A last minute attempt to stop LKP from publishing three legal opinions extremely critical of the government’s bungled reform to Recognised Tenants’ Associations failed last week.
The government introduced a statutory instrument in October that has actually made the position of leaseholders worse.
The failing was referenced in the Commons by Sir Peter Bottomley with Communities Secretary James Brokenshire on December 10:
This bungling by officials followed years of persuasion by LKP, and MPs such as Sir Peter and members of the Lords such as Lord Young of Cookham (formerly Sir George Young). All regarded reform to Recognised Tenants’ Associations as long overdue.
Sir Peter and Martin Boyd, the LKP chair, even took the issue to Number 10 on December 4:
The government has ruled that when leaseholders seek to form an RTA they contact the landlord, who has 4 months to write to all the other leaseholders in a block and ask whether they accept that their contact details can be shared. In fact, their details are already publicly available on the Land Registry at £3 a time.
LKP today published the analysis from barristers Justin Bates and Clara Zang, of 4-5 Gray’s Inn Square, and Rebecca Cattermole, of Tanfield Chambers.
LKP announced that it was to publish the legal opinion and a half-hearted attempt was made to bar barrister Justin Bates from offering his opinion of the law change in public. Mr Bates is employed at the Law Commission part time, and the concern was that he would be commenting on government policy.
This nonsense ceased when the Law Commission accepted that Mr Bates was, in fact, commenting on government enacted legislation.
LKP makes these details known to demonstrate the frustrations involved in changing even relatively simple issues in leasehold.As it happens all the barristers are deeply critical of the statutory instrument, which was pushed through in October, which ignored previous consultation and failed to give prior view of what was intended.
Recognised Tenants’ Associations are the first step that leaseholders make to mobilise and get organised, either to opt for right to manage or to enfranchise.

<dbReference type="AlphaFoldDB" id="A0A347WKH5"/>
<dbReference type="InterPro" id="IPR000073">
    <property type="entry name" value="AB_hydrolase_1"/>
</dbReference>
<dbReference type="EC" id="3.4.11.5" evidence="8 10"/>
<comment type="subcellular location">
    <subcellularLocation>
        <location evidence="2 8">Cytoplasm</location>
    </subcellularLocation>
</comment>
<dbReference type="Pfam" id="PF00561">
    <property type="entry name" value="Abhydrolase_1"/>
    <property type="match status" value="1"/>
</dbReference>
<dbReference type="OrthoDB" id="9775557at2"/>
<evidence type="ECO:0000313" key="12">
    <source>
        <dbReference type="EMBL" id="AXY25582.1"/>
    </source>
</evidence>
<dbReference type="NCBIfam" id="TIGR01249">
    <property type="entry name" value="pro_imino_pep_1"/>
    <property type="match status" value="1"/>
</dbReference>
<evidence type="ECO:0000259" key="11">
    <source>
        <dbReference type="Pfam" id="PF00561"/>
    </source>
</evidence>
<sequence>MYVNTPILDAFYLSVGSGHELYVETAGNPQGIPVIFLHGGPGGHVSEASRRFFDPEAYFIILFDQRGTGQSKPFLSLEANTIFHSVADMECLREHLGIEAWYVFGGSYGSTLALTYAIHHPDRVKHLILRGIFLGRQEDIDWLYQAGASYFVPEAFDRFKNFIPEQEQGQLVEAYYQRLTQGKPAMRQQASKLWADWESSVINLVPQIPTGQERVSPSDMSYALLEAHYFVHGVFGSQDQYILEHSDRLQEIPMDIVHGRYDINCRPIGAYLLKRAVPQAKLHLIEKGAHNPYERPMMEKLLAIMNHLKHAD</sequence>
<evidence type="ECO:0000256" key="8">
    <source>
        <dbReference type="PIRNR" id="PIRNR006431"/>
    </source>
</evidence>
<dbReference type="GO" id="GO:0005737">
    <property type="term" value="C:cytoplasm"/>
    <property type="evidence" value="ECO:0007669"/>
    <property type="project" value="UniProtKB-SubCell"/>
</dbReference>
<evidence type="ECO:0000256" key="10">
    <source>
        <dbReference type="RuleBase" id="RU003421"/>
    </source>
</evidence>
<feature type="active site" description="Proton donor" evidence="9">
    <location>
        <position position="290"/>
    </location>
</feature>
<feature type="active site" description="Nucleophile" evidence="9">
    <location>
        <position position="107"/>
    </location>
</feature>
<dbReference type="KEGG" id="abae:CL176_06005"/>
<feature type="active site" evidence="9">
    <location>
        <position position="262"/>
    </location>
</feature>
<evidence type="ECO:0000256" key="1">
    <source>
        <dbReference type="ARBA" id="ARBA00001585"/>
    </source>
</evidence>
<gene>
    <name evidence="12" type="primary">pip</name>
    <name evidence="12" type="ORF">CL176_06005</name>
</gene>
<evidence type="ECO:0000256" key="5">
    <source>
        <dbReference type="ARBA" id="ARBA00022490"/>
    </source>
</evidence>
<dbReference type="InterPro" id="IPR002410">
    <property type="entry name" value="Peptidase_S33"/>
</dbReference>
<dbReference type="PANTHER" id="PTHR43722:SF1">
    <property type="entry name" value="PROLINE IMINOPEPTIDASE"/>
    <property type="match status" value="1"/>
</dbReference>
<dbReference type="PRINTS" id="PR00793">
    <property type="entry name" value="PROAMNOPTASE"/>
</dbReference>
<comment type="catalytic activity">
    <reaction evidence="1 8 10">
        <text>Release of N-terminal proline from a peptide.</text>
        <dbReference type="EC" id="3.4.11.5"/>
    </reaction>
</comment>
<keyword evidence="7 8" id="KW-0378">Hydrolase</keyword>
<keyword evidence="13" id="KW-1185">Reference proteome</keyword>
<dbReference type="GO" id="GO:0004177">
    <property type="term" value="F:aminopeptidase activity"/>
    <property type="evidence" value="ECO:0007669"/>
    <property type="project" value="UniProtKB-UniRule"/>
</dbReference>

In spite of public relations blather to the contrary, landlords and their property managers loathe them and introduce impediments to their formation.
Like controversial freeholder John Christodoulou, who spent £85,000 on a QC for an afternoon in the property tribunal to thwart one at West India Quay (accompanied by an 11th hour defamation threat to association secretary).
As it happens, more than 100 members of the residents’ association at Mr Christodoulou’s Canary Riverside were also threatened with defamation proceedings in a separate dispute.
LKP and others had urged the government to provide leaseholders with the means to contact their neighbours. Instead, the government has left this crucial conduit safely in the hands of commercialising landlords.
Rebecca Cattamole writes:
“For a matter which should be relatively straightforward, tenants must now grapple with statute; regulations; explanatory notes; an explanatory memorandum; and forthcoming non-statutory guidance. Applying for recognition is now fraught with difficulty.
“The Regulations will prove either to be a charter for litigation or will act as a powerful deterrent for many tenants.
“It is abundantly clear in what it does not do, that is, make it easier for tenants to obtain recognition.”
Justin Bates and Clara Zang write:
“The government has recognised for several years that forming RTAs is a desirable objective and appreciated the difficulties faced by secretaries when attempting to make initial contact with qualifying tenants.
“However, requiring the landlord to seek written consent from potential members before passing on their information has the effect of creating a piece of legislation which will make very little practical impact on the current state of affairs.
“If this power is to be efficacious then there should not be any requirement for the landlord to obtain written consent of the leaseholders before providing these contact details. The landlord should just be required to provide them to the Secretary of the RTA within a short period of time.
“In conclusion, the overly cautious approach taken to the data protection legislation is unnecessary and unjustified and is not supported by the Information Commissioner. As a result of requiring express consent, Part 3 has the effect of achieving none of the objectives that it had set out to address.”
LKP reviews the new Statutory Instrument on Recognised Tenants Associations (RTAs) over three articles.
The first article sets our the chronology of the work that resulted in this Statutory Instrument, along with our comments on the consultation results.
The second article sets out the independent legal opinions on the viability of the SI.
The third article is a test of the RTA SI in practice and our conclusions.
The conclusion from these articles is that we believe the RTA SI has major flaws. We do not believe the SI will achieve the objectives set out by Ministers from 2014 onwards.
We end by pointing to the fact the SI may have a number of unintended consequences for other existing legislation and other proposed leasehold reforms.